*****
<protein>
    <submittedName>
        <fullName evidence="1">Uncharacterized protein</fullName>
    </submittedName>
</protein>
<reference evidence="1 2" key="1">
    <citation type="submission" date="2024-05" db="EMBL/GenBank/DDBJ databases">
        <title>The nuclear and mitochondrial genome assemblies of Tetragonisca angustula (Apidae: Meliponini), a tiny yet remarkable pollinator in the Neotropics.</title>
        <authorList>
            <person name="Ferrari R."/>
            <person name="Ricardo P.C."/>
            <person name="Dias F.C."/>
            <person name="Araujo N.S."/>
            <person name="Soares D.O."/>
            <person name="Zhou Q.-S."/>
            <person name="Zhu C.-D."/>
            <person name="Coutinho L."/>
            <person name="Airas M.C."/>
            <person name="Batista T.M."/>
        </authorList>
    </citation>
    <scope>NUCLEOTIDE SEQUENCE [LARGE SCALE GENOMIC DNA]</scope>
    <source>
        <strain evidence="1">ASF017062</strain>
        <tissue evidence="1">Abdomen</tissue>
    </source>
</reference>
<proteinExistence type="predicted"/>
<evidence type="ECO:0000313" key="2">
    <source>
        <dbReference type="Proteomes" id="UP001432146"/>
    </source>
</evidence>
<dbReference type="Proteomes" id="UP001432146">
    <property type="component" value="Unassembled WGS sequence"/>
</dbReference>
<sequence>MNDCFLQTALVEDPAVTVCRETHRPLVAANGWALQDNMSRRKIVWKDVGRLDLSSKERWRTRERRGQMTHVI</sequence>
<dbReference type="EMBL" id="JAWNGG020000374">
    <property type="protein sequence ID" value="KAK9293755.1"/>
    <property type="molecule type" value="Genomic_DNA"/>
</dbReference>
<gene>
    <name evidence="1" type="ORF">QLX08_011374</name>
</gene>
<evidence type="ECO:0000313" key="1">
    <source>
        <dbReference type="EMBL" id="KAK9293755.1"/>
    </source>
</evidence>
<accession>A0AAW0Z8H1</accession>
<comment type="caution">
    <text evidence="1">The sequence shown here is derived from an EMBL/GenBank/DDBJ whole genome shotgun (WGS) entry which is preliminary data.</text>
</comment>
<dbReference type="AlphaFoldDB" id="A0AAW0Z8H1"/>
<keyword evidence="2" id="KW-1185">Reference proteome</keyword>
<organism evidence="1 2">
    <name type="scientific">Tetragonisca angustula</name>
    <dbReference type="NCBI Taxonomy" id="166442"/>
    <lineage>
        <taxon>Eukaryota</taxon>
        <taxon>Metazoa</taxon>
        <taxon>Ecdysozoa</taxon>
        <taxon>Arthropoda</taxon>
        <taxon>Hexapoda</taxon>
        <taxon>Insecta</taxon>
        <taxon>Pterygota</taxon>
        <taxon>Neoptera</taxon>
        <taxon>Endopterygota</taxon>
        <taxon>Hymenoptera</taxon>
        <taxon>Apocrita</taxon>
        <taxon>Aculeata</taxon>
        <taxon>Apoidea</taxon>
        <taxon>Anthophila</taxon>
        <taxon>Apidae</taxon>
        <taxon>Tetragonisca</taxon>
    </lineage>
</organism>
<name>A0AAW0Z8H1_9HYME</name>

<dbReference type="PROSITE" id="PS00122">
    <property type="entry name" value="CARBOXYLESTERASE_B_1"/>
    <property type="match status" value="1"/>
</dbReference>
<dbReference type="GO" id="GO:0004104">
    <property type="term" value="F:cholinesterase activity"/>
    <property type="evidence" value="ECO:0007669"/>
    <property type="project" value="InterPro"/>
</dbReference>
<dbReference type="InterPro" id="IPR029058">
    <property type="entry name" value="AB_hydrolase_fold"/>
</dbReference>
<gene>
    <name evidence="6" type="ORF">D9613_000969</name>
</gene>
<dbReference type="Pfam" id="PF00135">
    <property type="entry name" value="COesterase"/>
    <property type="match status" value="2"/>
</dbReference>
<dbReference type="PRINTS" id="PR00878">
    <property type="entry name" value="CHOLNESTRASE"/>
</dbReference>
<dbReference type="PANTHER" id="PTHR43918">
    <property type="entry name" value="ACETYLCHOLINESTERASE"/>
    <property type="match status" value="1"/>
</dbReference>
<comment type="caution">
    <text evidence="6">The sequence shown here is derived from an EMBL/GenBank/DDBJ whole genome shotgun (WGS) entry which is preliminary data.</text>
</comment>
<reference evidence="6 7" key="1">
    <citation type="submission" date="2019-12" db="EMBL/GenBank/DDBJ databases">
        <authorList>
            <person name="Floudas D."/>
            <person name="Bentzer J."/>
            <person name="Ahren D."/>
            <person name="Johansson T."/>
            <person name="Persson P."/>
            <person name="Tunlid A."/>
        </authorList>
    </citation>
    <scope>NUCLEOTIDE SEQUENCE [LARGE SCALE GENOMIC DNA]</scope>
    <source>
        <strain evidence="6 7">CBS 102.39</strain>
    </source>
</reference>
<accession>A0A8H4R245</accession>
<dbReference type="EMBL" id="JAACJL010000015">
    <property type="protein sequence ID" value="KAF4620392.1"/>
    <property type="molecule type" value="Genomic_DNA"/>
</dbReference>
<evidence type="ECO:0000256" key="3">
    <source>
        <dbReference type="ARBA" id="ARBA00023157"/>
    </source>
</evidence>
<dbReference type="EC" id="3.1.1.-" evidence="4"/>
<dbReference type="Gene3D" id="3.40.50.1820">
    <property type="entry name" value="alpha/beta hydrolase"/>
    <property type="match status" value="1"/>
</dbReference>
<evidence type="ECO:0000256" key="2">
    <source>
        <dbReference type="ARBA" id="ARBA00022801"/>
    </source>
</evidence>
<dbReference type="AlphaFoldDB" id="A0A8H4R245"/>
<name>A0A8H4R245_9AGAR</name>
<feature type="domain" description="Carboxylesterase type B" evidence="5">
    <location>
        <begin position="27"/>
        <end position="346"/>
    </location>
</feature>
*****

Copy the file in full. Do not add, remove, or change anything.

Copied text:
<protein>
    <submittedName>
        <fullName evidence="1">Uncharacterized protein</fullName>
    </submittedName>
</protein>
<reference evidence="1 2" key="1">
    <citation type="submission" date="2024-05" db="EMBL/GenBank/DDBJ databases">
        <title>The nuclear and mitochondrial genome assemblies of Tetragonisca angustula (Apidae: Meliponini), a tiny yet remarkable pollinator in the Neotropics.</title>
        <authorList>
            <person name="Ferrari R."/>
            <person name="Ricardo P.C."/>
            <person name="Dias F.C."/>
            <person name="Araujo N.S."/>
            <person name="Soares D.O."/>
            <person name="Zhou Q.-S."/>
            <person name="Zhu C.-D."/>
            <person name="Coutinho L."/>
            <person name="Airas M.C."/>
            <person name="Batista T.M."/>
        </authorList>
    </citation>
    <scope>NUCLEOTIDE SEQUENCE [LARGE SCALE GENOMIC DNA]</scope>
    <source>
        <strain evidence="1">ASF017062</strain>
        <tissue evidence="1">Abdomen</tissue>
    </source>
</reference>
<proteinExistence type="predicted"/>
<evidence type="ECO:0000313" key="2">
    <source>
        <dbReference type="Proteomes" id="UP001432146"/>
    </source>
</evidence>
<dbReference type="Proteomes" id="UP001432146">
    <property type="component" value="Unassembled WGS sequence"/>
</dbReference>
<sequence>MNDCFLQTALVEDPAVTVCRETHRPLVAANGWALQDNMSRRKIVWKDVGRLDLSSKERWRTRERRGQMTHVI</sequence>
<dbReference type="EMBL" id="JAWNGG020000374">
    <property type="protein sequence ID" value="KAK9293755.1"/>
    <property type="molecule type" value="Genomic_DNA"/>
</dbReference>
<gene>
    <name evidence="1" type="ORF">QLX08_011374</name>
</gene>
<evidence type="ECO:0000313" key="1">
    <source>
        <dbReference type="EMBL" id="KAK9293755.1"/>
    </source>
</evidence>
<accession>A0AAW0Z8H1</accession>
<comment type="caution">
    <text evidence="1">The sequence shown here is derived from an EMBL/GenBank/DDBJ whole genome shotgun (WGS) entry which is preliminary data.</text>
</comment>
<dbReference type="AlphaFoldDB" id="A0AAW0Z8H1"/>
<keyword evidence="2" id="KW-1185">Reference proteome</keyword>
<organism evidence="1 2">
    <name type="scientific">Tetragonisca angustula</name>
    <dbReference type="NCBI Taxonomy" id="166442"/>
    <lineage>
        <taxon>Eukaryota</taxon>
        <taxon>Metazoa</taxon>
        <taxon>Ecdysozoa</taxon>
        <taxon>Arthropoda</taxon>
        <taxon>Hexapoda</taxon>
        <taxon>Insecta</taxon>
        <taxon>Pterygota</taxon>
        <taxon>Neoptera</taxon>
        <taxon>Endopterygota</taxon>
        <taxon>Hymenoptera</taxon>
        <taxon>Apocrita</taxon>
        <taxon>Aculeata</taxon>
        <taxon>Apoidea</taxon>
        <taxon>Anthophila</taxon>
        <taxon>Apidae</taxon>
        <taxon>Tetragonisca</taxon>
    </lineage>
</organism>
<name>A0AAW0Z8H1_9HYME</name>

<dbReference type="PROSITE" id="PS00122">
    <property type="entry name" value="CARBOXYLESTERASE_B_1"/>
    <property type="match status" value="1"/>
</dbReference>
<dbReference type="GO" id="GO:0004104">
    <property type="term" value="F:cholinesterase activity"/>
    <property type="evidence" value="ECO:0007669"/>
    <property type="project" value="InterPro"/>
</dbReference>
<dbReference type="InterPro" id="IPR029058">
    <property type="entry name" value="AB_hydrolase_fold"/>
</dbReference>
<gene>
    <name evidence="6" type="ORF">D9613_000969</name>
</gene>
<dbReference type="Pfam" id="PF00135">
    <property type="entry name" value="COesterase"/>
    <property type="match status" value="2"/>
</dbReference>
<dbReference type="PRINTS" id="PR00878">
    <property type="entry name" value="CHOLNESTRASE"/>
</dbReference>
<dbReference type="PANTHER" id="PTHR43918">
    <property type="entry name" value="ACETYLCHOLINESTERASE"/>
    <property type="match status" value="1"/>
</dbReference>
<comment type="caution">
    <text evidence="6">The sequence shown here is derived from an EMBL/GenBank/DDBJ whole genome shotgun (WGS) entry which is preliminary data.</text>
</comment>
<reference evidence="6 7" key="1">
    <citation type="submission" date="2019-12" db="EMBL/GenBank/DDBJ databases">
        <authorList>
            <person name="Floudas D."/>
            <person name="Bentzer J."/>
            <person name="Ahren D."/>
            <person name="Johansson T."/>
            <person name="Persson P."/>
            <person name="Tunlid A."/>
        </authorList>
    </citation>
    <scope>NUCLEOTIDE SEQUENCE [LARGE SCALE GENOMIC DNA]</scope>
    <source>
        <strain evidence="6 7">CBS 102.39</strain>
    </source>
</reference>
<accession>A0A8H4R245</accession>
<dbReference type="EMBL" id="JAACJL010000015">
    <property type="protein sequence ID" value="KAF4620392.1"/>
    <property type="molecule type" value="Genomic_DNA"/>
</dbReference>
<evidence type="ECO:0000256" key="3">
    <source>
        <dbReference type="ARBA" id="ARBA00023157"/>
    </source>
</evidence>
<dbReference type="EC" id="3.1.1.-" evidence="4"/>
<dbReference type="Gene3D" id="3.40.50.1820">
    <property type="entry name" value="alpha/beta hydrolase"/>
    <property type="match status" value="1"/>
</dbReference>
<evidence type="ECO:0000256" key="2">
    <source>
        <dbReference type="ARBA" id="ARBA00022801"/>
    </source>
</evidence>
<dbReference type="AlphaFoldDB" id="A0A8H4R245"/>
<name>A0A8H4R245_9AGAR</name>
<feature type="domain" description="Carboxylesterase type B" evidence="5">
    <location>
        <begin position="27"/>
        <end position="346"/>
    </location>
</feature>